Sacred Defence, embedded mainly in the post-war reality of the Iraq-Iran war, presents artificial war images and reconstructs historical events to create a group memory. It traces existing constructions of fake war narratives. It then creates a new, war-related reality using digitally amended satellite images of Iranian nuclear installations.
Sacred Defence is a game which images make us believe we can see the war, however, we are looking at illusions. We begin to understand how social and political importance is created within different spaces and narrations. A cinema city, a film set constructed solely for the purpose of shooting war movies, is a self-referencing space. The city was created not to be experienced itself, but to lend itself to the growing body of war imagery. Museums mimic the wartime reality to the smallest detail. Wax figures of martyrs allow us to meet fallen heroes and plastic replicas of antipersonnel mines are sold as souvenirs.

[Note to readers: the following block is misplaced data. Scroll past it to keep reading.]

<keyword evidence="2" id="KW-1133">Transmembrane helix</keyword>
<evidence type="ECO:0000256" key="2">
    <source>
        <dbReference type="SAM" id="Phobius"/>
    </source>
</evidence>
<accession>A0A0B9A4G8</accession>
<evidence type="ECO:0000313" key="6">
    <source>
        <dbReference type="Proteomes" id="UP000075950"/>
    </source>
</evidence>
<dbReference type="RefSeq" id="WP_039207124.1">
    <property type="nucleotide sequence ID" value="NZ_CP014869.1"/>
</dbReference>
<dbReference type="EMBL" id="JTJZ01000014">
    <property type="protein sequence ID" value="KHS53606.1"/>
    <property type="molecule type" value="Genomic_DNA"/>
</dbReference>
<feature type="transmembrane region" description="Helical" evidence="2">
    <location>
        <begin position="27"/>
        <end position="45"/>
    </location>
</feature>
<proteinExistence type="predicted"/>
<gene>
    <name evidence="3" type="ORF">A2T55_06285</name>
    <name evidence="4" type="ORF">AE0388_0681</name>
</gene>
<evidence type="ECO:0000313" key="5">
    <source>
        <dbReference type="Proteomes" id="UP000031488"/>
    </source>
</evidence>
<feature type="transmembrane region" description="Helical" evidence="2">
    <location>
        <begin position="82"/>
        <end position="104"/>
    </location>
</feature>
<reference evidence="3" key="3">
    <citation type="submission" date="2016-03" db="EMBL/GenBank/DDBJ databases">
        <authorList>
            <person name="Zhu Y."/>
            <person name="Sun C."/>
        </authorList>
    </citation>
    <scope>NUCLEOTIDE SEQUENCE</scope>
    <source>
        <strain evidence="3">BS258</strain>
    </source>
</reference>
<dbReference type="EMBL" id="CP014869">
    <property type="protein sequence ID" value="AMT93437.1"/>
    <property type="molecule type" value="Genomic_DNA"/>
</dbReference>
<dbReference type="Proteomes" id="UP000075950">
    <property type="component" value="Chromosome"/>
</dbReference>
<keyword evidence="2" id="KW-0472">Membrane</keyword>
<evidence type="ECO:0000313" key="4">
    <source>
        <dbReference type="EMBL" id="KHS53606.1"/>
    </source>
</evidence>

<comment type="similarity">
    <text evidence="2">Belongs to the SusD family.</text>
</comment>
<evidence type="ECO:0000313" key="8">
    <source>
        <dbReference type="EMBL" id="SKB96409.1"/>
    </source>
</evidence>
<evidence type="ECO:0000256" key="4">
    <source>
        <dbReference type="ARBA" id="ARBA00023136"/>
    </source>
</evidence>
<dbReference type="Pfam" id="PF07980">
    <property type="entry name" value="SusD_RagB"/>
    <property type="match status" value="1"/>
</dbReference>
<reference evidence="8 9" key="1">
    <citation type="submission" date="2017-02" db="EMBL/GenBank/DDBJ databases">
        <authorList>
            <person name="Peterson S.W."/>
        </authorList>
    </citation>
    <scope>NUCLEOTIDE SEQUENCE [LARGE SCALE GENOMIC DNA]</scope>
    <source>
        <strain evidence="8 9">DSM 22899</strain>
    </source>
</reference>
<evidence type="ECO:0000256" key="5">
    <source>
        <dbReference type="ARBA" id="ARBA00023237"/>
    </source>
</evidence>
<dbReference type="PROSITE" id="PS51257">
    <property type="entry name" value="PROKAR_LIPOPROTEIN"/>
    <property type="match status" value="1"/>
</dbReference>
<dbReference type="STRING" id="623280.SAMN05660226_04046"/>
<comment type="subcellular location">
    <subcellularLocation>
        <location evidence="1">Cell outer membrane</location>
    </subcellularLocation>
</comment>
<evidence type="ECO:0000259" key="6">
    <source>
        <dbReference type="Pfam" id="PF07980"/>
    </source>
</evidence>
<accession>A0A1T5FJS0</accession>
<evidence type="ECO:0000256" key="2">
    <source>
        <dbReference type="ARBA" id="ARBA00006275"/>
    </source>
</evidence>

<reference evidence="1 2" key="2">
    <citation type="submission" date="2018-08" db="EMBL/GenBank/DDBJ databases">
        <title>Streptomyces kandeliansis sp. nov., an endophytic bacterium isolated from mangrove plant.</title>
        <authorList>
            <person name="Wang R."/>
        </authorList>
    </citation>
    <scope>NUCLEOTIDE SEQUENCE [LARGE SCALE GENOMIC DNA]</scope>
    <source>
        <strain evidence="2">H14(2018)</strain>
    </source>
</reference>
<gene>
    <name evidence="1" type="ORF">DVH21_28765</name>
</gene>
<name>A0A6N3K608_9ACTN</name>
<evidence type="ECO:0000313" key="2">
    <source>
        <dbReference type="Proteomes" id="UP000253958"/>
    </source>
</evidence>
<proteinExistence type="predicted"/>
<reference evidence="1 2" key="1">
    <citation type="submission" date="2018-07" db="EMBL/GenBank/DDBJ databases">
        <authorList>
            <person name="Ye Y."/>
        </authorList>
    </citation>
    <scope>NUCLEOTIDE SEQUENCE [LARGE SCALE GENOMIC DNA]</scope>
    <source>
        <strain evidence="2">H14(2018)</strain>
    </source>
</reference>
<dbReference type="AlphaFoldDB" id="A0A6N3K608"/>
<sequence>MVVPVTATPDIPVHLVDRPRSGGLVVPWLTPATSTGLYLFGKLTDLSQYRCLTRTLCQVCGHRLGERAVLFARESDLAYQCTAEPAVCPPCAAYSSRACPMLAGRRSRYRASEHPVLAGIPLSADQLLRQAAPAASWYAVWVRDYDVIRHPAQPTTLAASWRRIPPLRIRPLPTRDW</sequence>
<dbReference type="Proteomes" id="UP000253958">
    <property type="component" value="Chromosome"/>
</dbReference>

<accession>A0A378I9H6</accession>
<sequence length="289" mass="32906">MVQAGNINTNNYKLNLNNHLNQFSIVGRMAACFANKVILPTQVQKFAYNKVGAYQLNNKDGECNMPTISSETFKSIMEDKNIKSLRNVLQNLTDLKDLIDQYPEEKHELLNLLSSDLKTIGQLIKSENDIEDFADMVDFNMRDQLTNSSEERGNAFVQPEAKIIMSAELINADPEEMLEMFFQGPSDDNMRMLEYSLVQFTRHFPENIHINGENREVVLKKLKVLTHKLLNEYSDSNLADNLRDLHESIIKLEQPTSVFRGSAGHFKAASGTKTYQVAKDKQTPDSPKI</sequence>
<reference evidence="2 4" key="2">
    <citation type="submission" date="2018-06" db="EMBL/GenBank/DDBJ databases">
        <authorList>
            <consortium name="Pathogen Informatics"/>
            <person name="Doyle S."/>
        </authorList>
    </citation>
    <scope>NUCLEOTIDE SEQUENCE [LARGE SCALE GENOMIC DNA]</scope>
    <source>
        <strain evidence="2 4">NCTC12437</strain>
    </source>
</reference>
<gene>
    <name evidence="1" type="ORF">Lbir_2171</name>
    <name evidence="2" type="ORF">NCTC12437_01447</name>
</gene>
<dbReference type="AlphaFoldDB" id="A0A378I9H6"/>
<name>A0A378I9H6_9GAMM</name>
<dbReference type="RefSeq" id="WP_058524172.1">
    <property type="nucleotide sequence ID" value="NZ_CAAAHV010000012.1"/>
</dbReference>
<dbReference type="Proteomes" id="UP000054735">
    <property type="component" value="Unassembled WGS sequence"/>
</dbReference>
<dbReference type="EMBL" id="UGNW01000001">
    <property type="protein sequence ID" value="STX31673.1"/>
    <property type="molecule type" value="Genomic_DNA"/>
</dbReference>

On a play between the copy and the original, Kolbusz leads us to the point in the fake war narrative where he has created a new copy. He amends satellite images of Iranian nuclear installations with mutually exclusive versions of destruction, which may be caused by a hypothetical Western strike. Buildings destroyed in some images stand intact in others and all parallel versions of the same event are presented on a single satellite map.
On one hand, we have alternative versions of destruction, but on the other, we see a multiplication of the same strike. This repetition is required, to use Milan Kundera’s view, to create real meaning in historical events. Yet, in his self-referencing simulations, Kolbusz does not use past events as a basis but instead is plotting alternatives and producing ‘proofs’ of an event that never happened despite being widely discussed in the media.
More of Wawryzyniec Kolbusz’s work can be seen here.